Name
The Color Compass: A Color Navigation System in a Dynamic Deliverable World
Date & Time
Tuesday, November 10, 2020, 8:15 PM - 8:45 PM
Timezone
UTC
Session Type
Technical session
Rory Gordon
Description
Classic color systems, such as Munsell and Ostwald, relied upon a three dimensional model of color to visually conceptualize the color order, in the shape of a cylindrical atlas and a double cone, respectively. These systems can aid in designating absolute values and identifying manufacturing standards to numerical specifications.

However, the addition of multiple color targets, including wide-color-gamut (WCG) and high dynamic range (HDR) to motion picture deliverables, now means that multiple versions of the same file will be delivered. A cohesion between assets is required, whether or not that is done with metadata in the case of Dolbyvision files, or with completely separate image sequences as may be the case with some providers. Using a numerical color order system does not help QC professionals, color pipeline engineers, or production creatives determine whether these multiple versions are in line with original creative intent.

The paper proposes a visual color navigation system, which provides new vocabulary in order that shifts in color, lightness, or chrominance values be identified and shared between creatives and engineers alike in motion picture applications. The system revolves around a hue disc with four cardinal directions, indicating two axes of warmth to coolness (North-South and East-West). This color compass can be used as a navigational tool within any color encoding scheme or color space in use for a project. For example, the system can be used to discuss the g and j axes in OSA-UCS, the a* and b* axes in CIELAB, or the Tritan and Protan axes in ICtCp. The system also equates lightness to altitude values, so a user can describe “higher” or “lower” values as one might describe the altitude of terrain. Lastly, chrominance will be described as expanded or contracted, in relation to the original value.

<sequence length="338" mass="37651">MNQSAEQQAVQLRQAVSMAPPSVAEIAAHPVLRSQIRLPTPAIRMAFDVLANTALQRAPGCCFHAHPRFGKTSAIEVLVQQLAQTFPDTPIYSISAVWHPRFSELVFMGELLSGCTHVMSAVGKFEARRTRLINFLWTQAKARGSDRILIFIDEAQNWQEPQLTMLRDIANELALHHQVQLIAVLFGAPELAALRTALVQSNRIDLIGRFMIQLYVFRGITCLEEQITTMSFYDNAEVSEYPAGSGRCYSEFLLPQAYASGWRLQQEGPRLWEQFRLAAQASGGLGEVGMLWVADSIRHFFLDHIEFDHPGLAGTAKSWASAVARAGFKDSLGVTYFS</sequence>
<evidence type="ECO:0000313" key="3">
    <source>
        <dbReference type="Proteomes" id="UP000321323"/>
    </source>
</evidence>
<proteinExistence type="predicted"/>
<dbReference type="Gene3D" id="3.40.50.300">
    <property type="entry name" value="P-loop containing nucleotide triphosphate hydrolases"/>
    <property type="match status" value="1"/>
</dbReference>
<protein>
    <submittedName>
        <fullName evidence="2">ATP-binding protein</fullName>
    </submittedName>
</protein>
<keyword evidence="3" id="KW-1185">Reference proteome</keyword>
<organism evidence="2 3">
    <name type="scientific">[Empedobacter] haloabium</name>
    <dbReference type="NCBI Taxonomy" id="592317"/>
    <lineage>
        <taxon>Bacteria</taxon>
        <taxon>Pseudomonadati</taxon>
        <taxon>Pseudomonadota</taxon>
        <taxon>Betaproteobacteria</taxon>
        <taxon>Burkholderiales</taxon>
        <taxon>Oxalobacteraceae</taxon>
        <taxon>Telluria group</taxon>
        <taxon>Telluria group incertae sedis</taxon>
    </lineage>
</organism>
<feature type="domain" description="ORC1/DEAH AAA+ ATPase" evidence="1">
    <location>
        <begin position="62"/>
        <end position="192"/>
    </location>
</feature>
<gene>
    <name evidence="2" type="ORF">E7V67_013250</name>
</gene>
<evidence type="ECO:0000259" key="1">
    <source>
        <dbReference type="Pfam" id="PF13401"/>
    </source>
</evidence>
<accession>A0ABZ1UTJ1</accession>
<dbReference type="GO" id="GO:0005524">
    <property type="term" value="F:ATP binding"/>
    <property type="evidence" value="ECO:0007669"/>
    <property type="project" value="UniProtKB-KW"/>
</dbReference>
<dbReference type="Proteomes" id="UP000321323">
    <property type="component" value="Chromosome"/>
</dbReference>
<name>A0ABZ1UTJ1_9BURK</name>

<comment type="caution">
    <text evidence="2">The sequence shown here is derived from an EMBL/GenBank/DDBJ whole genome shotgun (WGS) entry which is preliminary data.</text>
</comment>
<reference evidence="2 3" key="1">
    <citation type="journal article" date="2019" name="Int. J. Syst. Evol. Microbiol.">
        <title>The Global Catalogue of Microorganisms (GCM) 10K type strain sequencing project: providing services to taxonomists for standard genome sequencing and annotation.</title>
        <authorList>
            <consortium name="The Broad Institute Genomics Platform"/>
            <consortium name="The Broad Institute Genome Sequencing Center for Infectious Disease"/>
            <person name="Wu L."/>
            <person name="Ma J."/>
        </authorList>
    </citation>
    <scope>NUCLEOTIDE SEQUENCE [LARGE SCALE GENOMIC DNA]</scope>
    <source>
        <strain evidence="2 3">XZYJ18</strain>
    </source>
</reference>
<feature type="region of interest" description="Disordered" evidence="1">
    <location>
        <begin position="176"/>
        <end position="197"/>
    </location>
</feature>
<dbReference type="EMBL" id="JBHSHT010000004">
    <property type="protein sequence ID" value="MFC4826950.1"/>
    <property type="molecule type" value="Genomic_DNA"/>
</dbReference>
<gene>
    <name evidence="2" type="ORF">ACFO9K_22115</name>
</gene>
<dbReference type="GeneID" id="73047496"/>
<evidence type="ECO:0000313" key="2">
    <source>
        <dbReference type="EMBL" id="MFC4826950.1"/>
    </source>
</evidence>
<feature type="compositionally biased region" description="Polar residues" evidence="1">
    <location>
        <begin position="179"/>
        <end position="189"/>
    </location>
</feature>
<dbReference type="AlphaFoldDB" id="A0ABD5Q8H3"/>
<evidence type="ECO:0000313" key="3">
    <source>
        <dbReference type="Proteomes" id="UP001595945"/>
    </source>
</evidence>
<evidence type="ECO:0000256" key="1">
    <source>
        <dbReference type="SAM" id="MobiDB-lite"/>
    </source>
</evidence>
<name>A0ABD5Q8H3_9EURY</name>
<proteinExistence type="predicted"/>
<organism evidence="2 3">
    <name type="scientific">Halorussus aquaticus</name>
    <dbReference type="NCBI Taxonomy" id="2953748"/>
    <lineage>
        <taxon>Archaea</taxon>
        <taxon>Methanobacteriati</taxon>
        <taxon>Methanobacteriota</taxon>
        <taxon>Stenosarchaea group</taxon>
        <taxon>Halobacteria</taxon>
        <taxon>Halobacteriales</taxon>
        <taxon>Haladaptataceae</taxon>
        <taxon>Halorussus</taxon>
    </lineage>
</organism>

The paper will include illustration of the system at work in different color spaces, in addition to using practical examples from the author’s experience with over one hundred episodes of HDR content.
Technical Depth of Presentation
The technical depth of this presentation is fundamental. It will describe some foundational information of how color is quantified in various systems, such as CIELAB and ICtCp, in addition to history of color order systems. It will also provide foundational information on film language and applied color practice.
What Attendees will Benefit Most from this Presentation
The audience for this paper is color scientists/QC professionals who wish to communicate with less technically-versed creatives. Simultaneously, another key audience for the paper is creatives who wish to communicate with more technically-versed color scientists/QC professionals. The system aims to build uniform qualitative color designations for any imaging professional whose work involves multiple target color volumes or color encoding schemes. This language can be used to describe either artistic or technical limitations and challenges.
Take-Aways from this Presentation
The most important takeaway from this paper is first: qualitative vocabulary for communicating shifts in hue in practical applications. From this, readers will be able to evolve their descriptions of hue changes from the generic “warmer” or “cooler” to more fine-tuned and specific terminology. Secondly: readers will be informed about the type of hue shifts that may occur from improperly managed color encoding schemes or color spaces. Thirdly: readers will have a refresher of the history of color order systems and how those systems have evolved.